For instructions on deploying a single Pulsar cluster manually rather than using Terraform and Ansible, see Deploying a Pulsar cluster on bare metal. For instructions on manually deploying a multi-cluster Pulsar instance, see Deploying a Pulsar instance on bare metal.
One of the easiest ways to get a Pulsar cluster running on Amazon Web Services (AWS) is to use the Terraform infrastructure provisioning tool and the Ansible server automation tool. Terraform can create the resources necessary for running the Pulsar cluster---EC2 instances, networking and security infrastructure, etc.---While Ansible can install and run Pulsar on the provisioned resources.
Requirements and setup
In order to install a Pulsar cluster on AWS using Terraform and Ansible, you need to prepare the following things:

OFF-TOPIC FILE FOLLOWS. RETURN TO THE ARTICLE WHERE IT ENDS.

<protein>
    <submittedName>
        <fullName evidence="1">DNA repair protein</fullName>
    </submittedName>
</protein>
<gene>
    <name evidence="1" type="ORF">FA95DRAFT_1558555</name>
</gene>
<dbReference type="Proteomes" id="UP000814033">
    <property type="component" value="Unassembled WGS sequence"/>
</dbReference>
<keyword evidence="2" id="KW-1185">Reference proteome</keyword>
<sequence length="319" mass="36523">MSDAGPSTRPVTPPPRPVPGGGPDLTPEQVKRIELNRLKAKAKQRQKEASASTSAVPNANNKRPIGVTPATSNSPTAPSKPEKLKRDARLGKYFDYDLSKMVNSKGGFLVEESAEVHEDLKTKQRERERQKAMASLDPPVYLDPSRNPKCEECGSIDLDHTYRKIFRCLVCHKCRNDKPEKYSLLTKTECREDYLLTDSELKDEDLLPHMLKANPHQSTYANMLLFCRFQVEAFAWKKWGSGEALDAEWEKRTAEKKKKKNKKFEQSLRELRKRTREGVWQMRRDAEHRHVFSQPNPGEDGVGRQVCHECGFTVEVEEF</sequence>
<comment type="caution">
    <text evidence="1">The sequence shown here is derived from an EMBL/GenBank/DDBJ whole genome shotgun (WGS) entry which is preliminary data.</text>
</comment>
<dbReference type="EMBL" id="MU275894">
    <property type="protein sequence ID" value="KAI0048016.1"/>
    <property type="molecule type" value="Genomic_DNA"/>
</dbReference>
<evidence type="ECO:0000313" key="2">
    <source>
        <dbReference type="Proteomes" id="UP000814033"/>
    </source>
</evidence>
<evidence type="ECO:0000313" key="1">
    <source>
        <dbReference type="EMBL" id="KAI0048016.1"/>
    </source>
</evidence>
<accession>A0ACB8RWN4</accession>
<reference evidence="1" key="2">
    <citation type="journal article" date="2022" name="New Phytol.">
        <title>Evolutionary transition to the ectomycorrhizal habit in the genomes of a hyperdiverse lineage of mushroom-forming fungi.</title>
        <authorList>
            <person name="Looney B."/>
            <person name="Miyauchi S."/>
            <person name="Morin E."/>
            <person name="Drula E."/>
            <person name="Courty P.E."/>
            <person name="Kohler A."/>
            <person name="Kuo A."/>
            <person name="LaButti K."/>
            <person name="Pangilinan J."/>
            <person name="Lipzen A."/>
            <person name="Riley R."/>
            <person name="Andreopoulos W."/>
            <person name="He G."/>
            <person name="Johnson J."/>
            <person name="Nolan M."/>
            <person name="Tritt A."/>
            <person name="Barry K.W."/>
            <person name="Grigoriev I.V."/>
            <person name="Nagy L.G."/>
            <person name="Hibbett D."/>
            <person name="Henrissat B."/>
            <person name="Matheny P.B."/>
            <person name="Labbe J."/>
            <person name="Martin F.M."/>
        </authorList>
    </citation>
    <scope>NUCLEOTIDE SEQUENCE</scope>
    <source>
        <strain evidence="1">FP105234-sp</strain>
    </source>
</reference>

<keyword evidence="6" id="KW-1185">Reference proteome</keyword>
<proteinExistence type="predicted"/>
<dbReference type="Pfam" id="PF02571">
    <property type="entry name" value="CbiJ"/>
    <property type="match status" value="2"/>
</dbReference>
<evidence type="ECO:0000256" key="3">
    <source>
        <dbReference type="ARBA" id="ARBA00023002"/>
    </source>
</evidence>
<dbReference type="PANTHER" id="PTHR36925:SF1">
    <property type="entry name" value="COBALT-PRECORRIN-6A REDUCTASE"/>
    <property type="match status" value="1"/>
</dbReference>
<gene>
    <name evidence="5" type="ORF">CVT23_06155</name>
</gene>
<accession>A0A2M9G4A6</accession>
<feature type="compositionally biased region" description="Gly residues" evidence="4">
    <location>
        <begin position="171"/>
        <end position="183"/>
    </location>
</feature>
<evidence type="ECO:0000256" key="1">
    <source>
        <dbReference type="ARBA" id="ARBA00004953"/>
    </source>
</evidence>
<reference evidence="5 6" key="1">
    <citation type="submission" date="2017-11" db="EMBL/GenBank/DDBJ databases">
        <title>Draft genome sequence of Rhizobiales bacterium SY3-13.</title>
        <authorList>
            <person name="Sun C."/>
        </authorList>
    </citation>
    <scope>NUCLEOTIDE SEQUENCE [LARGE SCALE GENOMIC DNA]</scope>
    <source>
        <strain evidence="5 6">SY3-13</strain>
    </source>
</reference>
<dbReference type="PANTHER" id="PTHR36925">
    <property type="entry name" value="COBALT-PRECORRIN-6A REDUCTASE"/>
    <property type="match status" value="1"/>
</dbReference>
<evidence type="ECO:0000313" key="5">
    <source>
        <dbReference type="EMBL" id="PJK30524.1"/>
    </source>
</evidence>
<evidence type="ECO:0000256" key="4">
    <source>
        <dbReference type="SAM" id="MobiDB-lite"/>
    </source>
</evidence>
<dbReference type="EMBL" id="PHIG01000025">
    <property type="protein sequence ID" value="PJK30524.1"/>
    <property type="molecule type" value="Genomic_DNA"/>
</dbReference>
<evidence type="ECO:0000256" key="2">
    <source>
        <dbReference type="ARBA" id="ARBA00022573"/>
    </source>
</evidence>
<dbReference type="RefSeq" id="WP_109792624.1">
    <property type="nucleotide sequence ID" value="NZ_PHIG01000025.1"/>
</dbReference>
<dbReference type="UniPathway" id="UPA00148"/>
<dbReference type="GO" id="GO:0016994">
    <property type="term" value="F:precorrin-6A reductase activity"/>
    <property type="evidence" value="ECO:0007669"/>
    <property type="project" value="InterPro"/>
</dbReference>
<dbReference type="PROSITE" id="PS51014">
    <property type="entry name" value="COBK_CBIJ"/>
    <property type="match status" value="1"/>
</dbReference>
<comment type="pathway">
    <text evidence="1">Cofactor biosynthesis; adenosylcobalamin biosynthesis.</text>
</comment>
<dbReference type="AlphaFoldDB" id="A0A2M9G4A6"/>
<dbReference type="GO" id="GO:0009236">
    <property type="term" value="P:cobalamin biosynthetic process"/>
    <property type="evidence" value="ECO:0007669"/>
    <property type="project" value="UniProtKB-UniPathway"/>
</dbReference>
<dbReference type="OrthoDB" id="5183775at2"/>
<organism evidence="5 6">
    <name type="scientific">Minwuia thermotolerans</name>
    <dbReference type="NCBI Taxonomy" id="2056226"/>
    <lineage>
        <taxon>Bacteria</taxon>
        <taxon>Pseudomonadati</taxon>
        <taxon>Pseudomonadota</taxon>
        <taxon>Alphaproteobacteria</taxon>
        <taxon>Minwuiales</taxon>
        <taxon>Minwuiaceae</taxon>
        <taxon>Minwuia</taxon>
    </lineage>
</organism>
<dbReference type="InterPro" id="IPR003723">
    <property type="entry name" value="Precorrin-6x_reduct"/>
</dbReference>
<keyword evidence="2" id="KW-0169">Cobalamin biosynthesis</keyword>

- An AWS account and the
- Python and pip
terraform-inventorytool, which enables Ansible to use Terraform artifacts
You also need to make sure that you are currently logged into your AWS account via the
$ aws configure
You can install Ansible on Linux or macOS using pip.
$ pip install ansible
You can install Terraform using the instructions here.
You also need to have the Terraform and Ansible configuration for Pulsar locally on your machine. You can find them in the GitHub repository of Pulsar, which you can fetch using Git commands:
$ git clone https://github.com/apache/pulsar $ cd pulsar/deployment/terraform-ansible/aws
If you already have an SSH key and want to use it, you can skip the step of generating an SSH key and update
For example, if you already have a private SSH key in
~/.ssh/pulsar_awsand a public key in
~/.ssh/pulsar_aws.pub, follow the steps below:
ansible.cfgwith following values:
terraform.tfvarswith following values: